Paul Keat­ing says com­pany tax cut is no holy grail and growth must be in­clu­sive

The Guardian Australia - - News - Gareth Hutchens

Paul Keat­ing has slammed Aus­tralia’s big busi­ness lobby groups for be­ing ob­sessed with tax cuts and lack­ing the imag­i­na­tion to pre­vent the econ­omy slip­ping back­wards.

He has also taken aim at “con­ser­va­tive Aus­tralia”, say­ing it doesn’t un­der­stand that eco­nomic growth needs to be about “in­clu­sion and jus­tice” so ev­ery­one shares in the spoils of ris­ing na­tional in­come.

“We can see in Amer­ica to­day what the loss of these bal­ances means, watch­ing the ex­tremes of in­come and wealth rip at the fab­ric of Amer­i­can so­ci­ety,” Keat­ing said.

In a for­ward-look­ing speech about the unique prob­lems fac­ing Aus­tralia, Keat­ing told the an­nual din­ner for the Com­mit­tee for Eco­nomic Devel­op­ment of Aus­tralia on Tues­day that the coun­try’s po­lit­i­cal and busi­ness lead­ers were fail­ing vot­ers.

He said they were fail­ing to keep up with the changes wrought by glob­al­i­sa­tion, and the econ­omy was slip­ping back­wards as a con­se­quence.

He crit­i­cised the pre­vail­ing nos­tal­gia for the re­form pe­riod of the 1980s and 1990s, say­ing it would not help Aus­tralia get through its cur­rent strug­gles.

He said glob­al­i­sa­tion and digi­ti­sa­tion pre­sented huge op­por­tu­ni­ties for Aus­tralia but the coun­try needed to grasp their ex­plo­sive po­ten­tial.

He said busi­ness and po­lit­i­cal lead­ers needed to re­alise that the use of big data and ar­ti­fi­cial in­tel­li­gence, if har­nessed prop­erly, promised to un­leash a wave of pro­duc­tiv­ity if ap­plied to health de­liv­ery, ed­u­ca­tion, road and trans­port sys­tems, and the gen­eral op­er­abil­ity of cities.

“These are the re­form hori­zons we should be con­cen­trat­ing on, and not the dross handed down from the Busi­ness Coun­cil or the Fi­nan­cial Re­view – with the holy grail sim­ply ar­riv­ing with a com­pany tax cut,” he said.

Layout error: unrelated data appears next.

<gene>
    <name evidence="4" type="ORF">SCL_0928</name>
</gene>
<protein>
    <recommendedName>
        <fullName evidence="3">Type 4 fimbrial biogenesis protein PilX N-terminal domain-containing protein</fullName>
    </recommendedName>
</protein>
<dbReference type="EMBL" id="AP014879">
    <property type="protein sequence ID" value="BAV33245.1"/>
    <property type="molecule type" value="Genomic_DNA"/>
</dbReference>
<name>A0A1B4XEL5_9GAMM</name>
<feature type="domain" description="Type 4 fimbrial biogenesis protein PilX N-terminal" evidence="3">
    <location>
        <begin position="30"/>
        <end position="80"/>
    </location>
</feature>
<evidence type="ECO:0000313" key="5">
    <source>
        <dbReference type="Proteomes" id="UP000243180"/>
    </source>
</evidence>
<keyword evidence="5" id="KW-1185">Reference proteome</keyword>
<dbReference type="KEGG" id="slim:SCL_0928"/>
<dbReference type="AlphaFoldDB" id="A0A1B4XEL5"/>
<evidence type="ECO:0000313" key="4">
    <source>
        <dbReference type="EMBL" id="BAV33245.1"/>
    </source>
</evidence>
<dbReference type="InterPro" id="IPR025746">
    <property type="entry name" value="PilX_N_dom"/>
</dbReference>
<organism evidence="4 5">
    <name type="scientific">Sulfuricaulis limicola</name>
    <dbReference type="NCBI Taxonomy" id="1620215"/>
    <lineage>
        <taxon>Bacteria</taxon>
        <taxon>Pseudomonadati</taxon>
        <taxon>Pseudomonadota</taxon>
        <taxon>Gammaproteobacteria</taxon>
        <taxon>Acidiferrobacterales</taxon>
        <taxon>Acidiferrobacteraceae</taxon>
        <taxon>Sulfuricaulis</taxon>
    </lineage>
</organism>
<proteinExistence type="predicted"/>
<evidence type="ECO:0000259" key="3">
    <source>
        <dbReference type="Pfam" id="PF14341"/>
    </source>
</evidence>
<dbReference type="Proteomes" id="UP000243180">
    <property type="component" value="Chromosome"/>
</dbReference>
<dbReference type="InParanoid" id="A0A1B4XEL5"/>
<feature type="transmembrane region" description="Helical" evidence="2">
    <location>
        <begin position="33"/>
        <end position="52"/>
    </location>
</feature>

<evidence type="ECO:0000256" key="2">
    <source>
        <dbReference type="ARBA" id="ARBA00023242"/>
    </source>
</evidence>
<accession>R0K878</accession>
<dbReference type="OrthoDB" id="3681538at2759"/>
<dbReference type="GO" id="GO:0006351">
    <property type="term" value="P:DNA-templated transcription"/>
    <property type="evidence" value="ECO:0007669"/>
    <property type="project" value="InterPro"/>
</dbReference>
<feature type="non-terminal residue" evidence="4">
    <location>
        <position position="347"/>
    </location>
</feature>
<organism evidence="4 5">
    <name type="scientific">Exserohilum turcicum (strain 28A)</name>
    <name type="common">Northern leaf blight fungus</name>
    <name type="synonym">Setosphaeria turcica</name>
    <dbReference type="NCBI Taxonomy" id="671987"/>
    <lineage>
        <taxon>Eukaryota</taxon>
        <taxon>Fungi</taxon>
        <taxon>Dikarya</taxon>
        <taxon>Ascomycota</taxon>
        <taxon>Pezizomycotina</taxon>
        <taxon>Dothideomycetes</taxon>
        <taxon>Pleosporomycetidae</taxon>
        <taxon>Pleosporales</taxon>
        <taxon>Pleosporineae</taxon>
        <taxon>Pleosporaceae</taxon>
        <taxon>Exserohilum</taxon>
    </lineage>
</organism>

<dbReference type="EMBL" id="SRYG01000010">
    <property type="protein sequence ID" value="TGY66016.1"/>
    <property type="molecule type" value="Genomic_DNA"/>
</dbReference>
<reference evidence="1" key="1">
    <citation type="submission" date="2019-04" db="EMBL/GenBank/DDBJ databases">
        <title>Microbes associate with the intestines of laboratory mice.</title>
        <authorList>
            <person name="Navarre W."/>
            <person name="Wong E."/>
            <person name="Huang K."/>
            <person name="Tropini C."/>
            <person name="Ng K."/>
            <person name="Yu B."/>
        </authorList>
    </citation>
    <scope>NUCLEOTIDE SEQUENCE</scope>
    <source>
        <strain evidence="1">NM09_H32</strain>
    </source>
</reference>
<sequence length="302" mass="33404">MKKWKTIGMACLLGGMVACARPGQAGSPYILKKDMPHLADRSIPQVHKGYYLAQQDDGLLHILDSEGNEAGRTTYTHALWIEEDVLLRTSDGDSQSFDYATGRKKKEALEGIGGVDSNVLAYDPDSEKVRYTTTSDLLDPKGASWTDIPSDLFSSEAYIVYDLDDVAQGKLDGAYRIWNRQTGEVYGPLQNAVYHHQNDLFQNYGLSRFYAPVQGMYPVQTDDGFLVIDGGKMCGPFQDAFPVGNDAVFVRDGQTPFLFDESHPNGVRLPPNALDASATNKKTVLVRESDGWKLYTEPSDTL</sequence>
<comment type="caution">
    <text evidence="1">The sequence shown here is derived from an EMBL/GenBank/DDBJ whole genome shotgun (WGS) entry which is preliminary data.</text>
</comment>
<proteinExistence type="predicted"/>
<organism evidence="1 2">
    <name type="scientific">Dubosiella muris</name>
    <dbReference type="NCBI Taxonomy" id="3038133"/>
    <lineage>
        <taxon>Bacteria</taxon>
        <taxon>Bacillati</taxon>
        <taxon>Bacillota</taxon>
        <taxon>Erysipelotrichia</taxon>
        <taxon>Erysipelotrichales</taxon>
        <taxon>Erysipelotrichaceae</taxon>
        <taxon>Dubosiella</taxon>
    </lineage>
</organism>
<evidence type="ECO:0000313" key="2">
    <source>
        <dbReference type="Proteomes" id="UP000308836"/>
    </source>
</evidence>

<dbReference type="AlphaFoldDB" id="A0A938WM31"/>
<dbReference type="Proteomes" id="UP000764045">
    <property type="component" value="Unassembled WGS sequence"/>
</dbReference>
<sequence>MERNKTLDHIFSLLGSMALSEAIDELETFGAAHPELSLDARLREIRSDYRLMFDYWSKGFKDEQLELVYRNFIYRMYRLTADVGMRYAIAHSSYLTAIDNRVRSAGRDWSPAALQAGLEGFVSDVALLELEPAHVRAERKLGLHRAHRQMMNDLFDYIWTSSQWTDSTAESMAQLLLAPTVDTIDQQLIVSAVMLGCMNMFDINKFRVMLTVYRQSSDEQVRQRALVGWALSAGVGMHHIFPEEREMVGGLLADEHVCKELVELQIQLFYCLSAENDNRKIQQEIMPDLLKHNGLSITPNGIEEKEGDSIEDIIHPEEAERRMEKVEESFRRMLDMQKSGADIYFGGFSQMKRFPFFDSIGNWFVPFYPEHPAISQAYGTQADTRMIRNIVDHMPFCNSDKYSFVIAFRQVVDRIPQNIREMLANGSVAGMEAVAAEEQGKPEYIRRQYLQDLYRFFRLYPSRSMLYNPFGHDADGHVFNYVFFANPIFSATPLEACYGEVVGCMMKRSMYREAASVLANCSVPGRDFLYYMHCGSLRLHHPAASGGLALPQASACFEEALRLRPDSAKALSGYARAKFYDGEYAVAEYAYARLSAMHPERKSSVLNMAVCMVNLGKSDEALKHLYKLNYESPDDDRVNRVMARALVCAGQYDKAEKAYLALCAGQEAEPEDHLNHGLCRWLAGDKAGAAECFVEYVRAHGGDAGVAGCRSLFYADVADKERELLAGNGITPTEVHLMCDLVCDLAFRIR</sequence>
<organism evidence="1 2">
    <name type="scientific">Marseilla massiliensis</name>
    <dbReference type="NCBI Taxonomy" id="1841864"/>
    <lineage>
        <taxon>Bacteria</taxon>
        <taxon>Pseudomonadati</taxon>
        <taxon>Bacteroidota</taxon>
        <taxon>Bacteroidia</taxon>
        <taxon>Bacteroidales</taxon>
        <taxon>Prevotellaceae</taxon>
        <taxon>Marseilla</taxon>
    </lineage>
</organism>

“Or whing­ing from the Aus­tralian Cham­ber of Com­merce and In­dus­try ... about penalty rates, when the re­al­ity of static wages growth stares us in the face.”

Keat­ing also warned that the ques­tion of in­clu­sive growth would “loom larger” in com­ing decades thanks to the con­tin­u­ing im­pacts of glob­al­i­sa­tion and tech­no­log­i­cal dis­rup­tion.

He said Aus­tralia must pay spe­cial at­ten­tion to the needs of the less well-off as the pace of tech­no­log­i­cal change quick­ens, be­cause labour mar­kets will con­tinue to change quickly in the face of in­ter­na­tional com­pe­ti­tion.

“Large per­cent­ages of the pop­u­la­tion have been able to en­joy the ben­e­fits of trade and open com­pe­ti­tion, while oth­ers have suf­fered the brunt of the con­comi­tant ad­just­ments,” he said.

“This ef­fect, these trends, are likely to am­plify them­selves as the net­work econ­omy moves large chunks of com­merce into au­to­ma­tion un­der the strategem of ar­ti­fi­cial in­tel­li­gence.

“The pro­duc­tiv­ity surges with losses in em­ploy­ment have to mean that man­age­ment of the econ­omy has to fo­cus heav­ily on in­clu­sion. Large bod­ies of peo­ple can­not be left out or be left be­hind.”

Keat­ing also de­fended his eco­nomic legacy in the face of crit­i­cism from peo­ple such as Sally McManus, the Aus­tralian Coun­cil of Trade Unions sec­re­tary, who says the Hawke and Keat­ing era ush­ered in the age of ne­olib­er­al­ism.

Keat­ing said “the Hawke-Keat­ing changes, while mar­ket-ori­ented, dif­fer­en­ti­ated them­selves from ne­olib­er­al­ism and the plain re­ac­tion­ism of the Howards of this world by the com­mit­ment to in­clu­sion”.

“The gov­ern­ment at the time was com­mit­ted to mar­ket re­forms, but up­per­most in its mind were the eco­nomic and so­cial im­per­a­tives of in­clu­sion and jus­tice,” he said.

“We can see in Amer­ica to­day what the loss of these bal­ances means, watch­ing the ex­tremes of in­come and wealth rip at the fab­ric of Amer­i­can so­ci­ety.

“And we can see, now time has passed, how su­pe­rior Aus­tralia’s model un­der La­bor has been to that of the United States, or for that mat­ter, most com­pa­ra­ble in­dus­trial coun­tries.

“This ques­tion of in­clu­sive growth re­mains large and will loom larger be­cause of the con­tin­u­ing im­pacts of glob­al­i­sa­tion and tech­no­log­i­cal dis­rup­tion.”

Paul Keat­ing warns not to fo­cus on the ‘dross handed down from the Busi­ness Coun­cil or the Fi­nan­cial Re­view’. Pho­to­graph: David Moir/AAP

Newspapers in English

Newspapers from Australia

© PressReader. All rights reserved.